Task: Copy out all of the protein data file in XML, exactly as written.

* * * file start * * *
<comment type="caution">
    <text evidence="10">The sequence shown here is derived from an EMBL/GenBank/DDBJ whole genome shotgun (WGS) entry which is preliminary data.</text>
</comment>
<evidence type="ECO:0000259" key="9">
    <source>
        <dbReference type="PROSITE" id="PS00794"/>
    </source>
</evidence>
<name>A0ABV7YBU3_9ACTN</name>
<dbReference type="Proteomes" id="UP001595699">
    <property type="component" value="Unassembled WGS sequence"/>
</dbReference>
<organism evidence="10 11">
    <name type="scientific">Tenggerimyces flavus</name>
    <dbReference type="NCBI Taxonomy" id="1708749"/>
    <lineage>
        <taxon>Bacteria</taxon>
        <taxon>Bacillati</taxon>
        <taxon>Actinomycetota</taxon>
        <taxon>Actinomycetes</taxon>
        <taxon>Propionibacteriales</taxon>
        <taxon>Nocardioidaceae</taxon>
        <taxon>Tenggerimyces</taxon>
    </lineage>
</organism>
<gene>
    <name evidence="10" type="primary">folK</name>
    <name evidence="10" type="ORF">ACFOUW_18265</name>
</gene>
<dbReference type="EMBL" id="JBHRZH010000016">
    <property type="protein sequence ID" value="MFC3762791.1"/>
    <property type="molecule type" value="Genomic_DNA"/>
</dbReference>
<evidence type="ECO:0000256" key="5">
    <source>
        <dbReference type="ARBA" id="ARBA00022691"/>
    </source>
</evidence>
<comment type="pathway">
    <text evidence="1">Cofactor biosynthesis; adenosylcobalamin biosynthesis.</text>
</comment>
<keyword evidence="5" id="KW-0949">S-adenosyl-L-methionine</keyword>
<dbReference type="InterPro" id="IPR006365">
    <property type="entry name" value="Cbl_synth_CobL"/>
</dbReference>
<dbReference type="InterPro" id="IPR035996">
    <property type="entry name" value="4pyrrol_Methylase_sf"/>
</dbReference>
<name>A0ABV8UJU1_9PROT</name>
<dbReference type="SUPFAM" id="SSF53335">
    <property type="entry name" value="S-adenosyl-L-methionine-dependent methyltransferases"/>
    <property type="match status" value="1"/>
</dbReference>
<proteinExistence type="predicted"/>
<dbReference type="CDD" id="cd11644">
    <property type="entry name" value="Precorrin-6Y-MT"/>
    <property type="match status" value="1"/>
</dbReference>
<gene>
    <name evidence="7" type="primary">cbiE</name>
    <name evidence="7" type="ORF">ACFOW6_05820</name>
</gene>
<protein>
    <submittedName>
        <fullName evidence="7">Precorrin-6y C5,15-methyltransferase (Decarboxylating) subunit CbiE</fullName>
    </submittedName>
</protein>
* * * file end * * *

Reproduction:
<comment type="caution">
    <text evidence="10">The sequence shown here is derived from an EMBL/GenBank/DDBJ whole genome shotgun (WGS) entry which is preliminary data.</text>
</comment>
<evidence type="ECO:0000259" key="9">
    <source>
        <dbReference type="PROSITE" id="PS00794"/>
    </source>
</evidence>
<name>A0ABV7YBU3_9ACTN</name>
<dbReference type="Proteomes" id="UP001595699">
    <property type="component" value="Unassembled WGS sequence"/>
</dbReference>
<organism evidence="10 11">
    <name type="scientific">Tenggerimyces flavus</name>
    <dbReference type="NCBI Taxonomy" id="1708749"/>
    <lineage>
        <taxon>Bacteria</taxon>
        <taxon>Bacillati</taxon>
        <taxon>Actinomycetota</taxon>
        <taxon>Actinomycetes</taxon>
        <taxon>Propionibacteriales</taxon>
        <taxon>Nocardioidaceae</taxon>
        <taxon>Tenggerimyces</taxon>
    </lineage>
</organism>
<gene>
    <name evidence="10" type="primary">folK</name>
    <name evidence="10" type="ORF">ACFOUW_18265</name>
</gene>
<dbReference type="EMBL" id="JBHRZH010000016">
    <property type="protein sequence ID" value="MFC3762791.1"/>
    <property type="molecule type" value="Genomic_DNA"/>
</dbReference>
<evidence type="ECO:0000256" key="5">
    <source>
        <dbReference type="ARBA" id="ARBA00022691"/>
    </source>
</evidence>
<comment type="pathway">
    <text evidence="1">Cofactor biosynthesis; adenosylcobalamin biosynthesis.</text>
</comment>
<keyword evidence="5" id="KW-0949">S-adenosyl-L-methionine</keyword>
<dbReference type="InterPro" id="IPR006365">
    <property type="entry name" value="Cbl_synth_CobL"/>
</dbReference>
<dbReference type="InterPro" id="IPR035996">
    <property type="entry name" value="4pyrrol_Methylase_sf"/>
</dbReference>
<name>A0ABV8UJU1_9PROT</name>
<dbReference type="SUPFAM" id="SSF53335">
    <property type="entry name" value="S-adenosyl-L-methionine-dependent methyltransferases"/>
    <property type="match status" value="1"/>
</dbReference>
<proteinExistence type="predicted"/>
<dbReference type="CDD" id="cd11644">
    <property type="entry name" value="Precorrin-6Y-MT"/>
    <property type="match status" value="1"/>
</dbReference>
<gene>
    <name evidence="7" type="primary">cbiE</name>
    <name evidence="7" type="ORF">ACFOW6_05820</name>
</gene>
<protein>
    <submittedName>
        <fullName evidence="7">Precorrin-6y C5,15-methyltransferase (Decarboxylating) subunit CbiE</fullName>
    </submittedName>
</protein>